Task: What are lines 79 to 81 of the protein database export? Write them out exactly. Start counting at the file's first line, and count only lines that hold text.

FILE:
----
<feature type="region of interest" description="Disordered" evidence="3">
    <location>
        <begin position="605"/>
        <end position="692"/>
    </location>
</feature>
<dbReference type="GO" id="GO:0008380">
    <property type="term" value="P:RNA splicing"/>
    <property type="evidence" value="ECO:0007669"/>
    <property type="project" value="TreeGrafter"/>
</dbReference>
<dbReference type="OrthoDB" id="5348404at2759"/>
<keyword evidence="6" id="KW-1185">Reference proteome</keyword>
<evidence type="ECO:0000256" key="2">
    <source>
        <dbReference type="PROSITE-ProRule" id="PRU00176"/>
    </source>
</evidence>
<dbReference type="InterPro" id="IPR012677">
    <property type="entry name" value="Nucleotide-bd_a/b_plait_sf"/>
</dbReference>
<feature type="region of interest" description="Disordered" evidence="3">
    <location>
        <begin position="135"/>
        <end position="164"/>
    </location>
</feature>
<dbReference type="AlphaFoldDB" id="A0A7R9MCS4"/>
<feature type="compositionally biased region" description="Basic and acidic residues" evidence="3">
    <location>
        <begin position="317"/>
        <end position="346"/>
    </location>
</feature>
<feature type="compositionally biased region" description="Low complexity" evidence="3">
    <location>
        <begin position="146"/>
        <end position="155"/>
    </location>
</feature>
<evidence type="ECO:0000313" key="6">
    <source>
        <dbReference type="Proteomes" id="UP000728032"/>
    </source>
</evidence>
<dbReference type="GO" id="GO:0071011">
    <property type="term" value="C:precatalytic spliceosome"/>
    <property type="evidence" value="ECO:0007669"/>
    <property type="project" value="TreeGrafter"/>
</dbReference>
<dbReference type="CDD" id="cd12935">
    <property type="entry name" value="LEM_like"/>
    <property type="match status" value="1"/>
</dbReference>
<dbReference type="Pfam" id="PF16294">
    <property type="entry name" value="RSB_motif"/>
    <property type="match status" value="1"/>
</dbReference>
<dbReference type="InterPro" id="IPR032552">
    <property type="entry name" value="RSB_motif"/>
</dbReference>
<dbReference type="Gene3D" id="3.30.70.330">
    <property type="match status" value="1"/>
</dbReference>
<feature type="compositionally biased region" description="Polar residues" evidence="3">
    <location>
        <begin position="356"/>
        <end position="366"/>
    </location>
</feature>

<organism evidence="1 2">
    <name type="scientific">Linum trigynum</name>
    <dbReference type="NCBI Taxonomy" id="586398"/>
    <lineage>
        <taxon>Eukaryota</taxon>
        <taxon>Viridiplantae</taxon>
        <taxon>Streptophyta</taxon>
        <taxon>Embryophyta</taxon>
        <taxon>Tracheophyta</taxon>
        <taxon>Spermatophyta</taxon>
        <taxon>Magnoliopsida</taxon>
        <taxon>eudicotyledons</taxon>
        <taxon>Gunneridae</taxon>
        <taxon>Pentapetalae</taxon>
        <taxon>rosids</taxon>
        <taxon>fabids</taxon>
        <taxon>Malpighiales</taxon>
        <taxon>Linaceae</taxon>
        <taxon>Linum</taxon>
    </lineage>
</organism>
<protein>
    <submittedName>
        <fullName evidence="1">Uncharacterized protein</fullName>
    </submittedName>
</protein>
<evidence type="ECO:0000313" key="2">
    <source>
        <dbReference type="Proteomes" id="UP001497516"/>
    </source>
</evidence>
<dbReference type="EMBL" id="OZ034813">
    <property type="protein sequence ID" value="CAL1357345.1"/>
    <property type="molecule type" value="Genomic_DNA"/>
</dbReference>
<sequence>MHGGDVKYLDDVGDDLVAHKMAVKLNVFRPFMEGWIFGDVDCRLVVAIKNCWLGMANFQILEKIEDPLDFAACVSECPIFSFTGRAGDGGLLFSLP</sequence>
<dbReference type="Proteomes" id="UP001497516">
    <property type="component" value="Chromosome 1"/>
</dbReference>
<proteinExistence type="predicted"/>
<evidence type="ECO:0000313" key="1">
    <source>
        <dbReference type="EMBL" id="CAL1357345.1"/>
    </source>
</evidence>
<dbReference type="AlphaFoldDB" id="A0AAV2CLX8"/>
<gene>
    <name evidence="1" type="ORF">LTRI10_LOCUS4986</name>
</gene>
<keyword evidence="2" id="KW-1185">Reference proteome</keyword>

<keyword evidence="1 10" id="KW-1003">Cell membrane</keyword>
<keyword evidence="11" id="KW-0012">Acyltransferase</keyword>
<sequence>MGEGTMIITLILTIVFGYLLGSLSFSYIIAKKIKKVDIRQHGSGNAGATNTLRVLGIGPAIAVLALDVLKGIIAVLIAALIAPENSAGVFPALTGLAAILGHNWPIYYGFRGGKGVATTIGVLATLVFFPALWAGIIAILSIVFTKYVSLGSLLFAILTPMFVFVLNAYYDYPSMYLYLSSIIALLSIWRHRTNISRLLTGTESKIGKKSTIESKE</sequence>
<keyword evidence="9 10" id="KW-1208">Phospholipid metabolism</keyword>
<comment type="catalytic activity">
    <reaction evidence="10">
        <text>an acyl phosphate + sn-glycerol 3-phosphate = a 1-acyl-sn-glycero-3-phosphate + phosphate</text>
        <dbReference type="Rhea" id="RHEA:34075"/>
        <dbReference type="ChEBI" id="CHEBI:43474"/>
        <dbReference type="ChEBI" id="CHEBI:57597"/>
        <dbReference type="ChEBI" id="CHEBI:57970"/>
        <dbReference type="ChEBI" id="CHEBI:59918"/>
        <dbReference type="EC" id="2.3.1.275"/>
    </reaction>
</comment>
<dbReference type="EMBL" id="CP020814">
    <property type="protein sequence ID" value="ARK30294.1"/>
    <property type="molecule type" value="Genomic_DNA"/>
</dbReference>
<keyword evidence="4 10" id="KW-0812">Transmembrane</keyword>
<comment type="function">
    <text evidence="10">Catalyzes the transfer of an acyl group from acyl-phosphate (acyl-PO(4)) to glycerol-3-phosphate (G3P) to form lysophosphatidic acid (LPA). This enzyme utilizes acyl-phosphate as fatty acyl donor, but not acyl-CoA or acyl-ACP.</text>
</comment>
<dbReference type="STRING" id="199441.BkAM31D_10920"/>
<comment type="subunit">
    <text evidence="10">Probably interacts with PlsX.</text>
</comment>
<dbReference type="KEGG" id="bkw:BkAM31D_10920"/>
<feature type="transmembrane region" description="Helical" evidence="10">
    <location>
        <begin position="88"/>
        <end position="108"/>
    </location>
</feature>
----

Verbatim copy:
        <taxon>Tracheophyta</taxon>
        <taxon>Spermatophyta</taxon>
        <taxon>Magnoliopsida</taxon>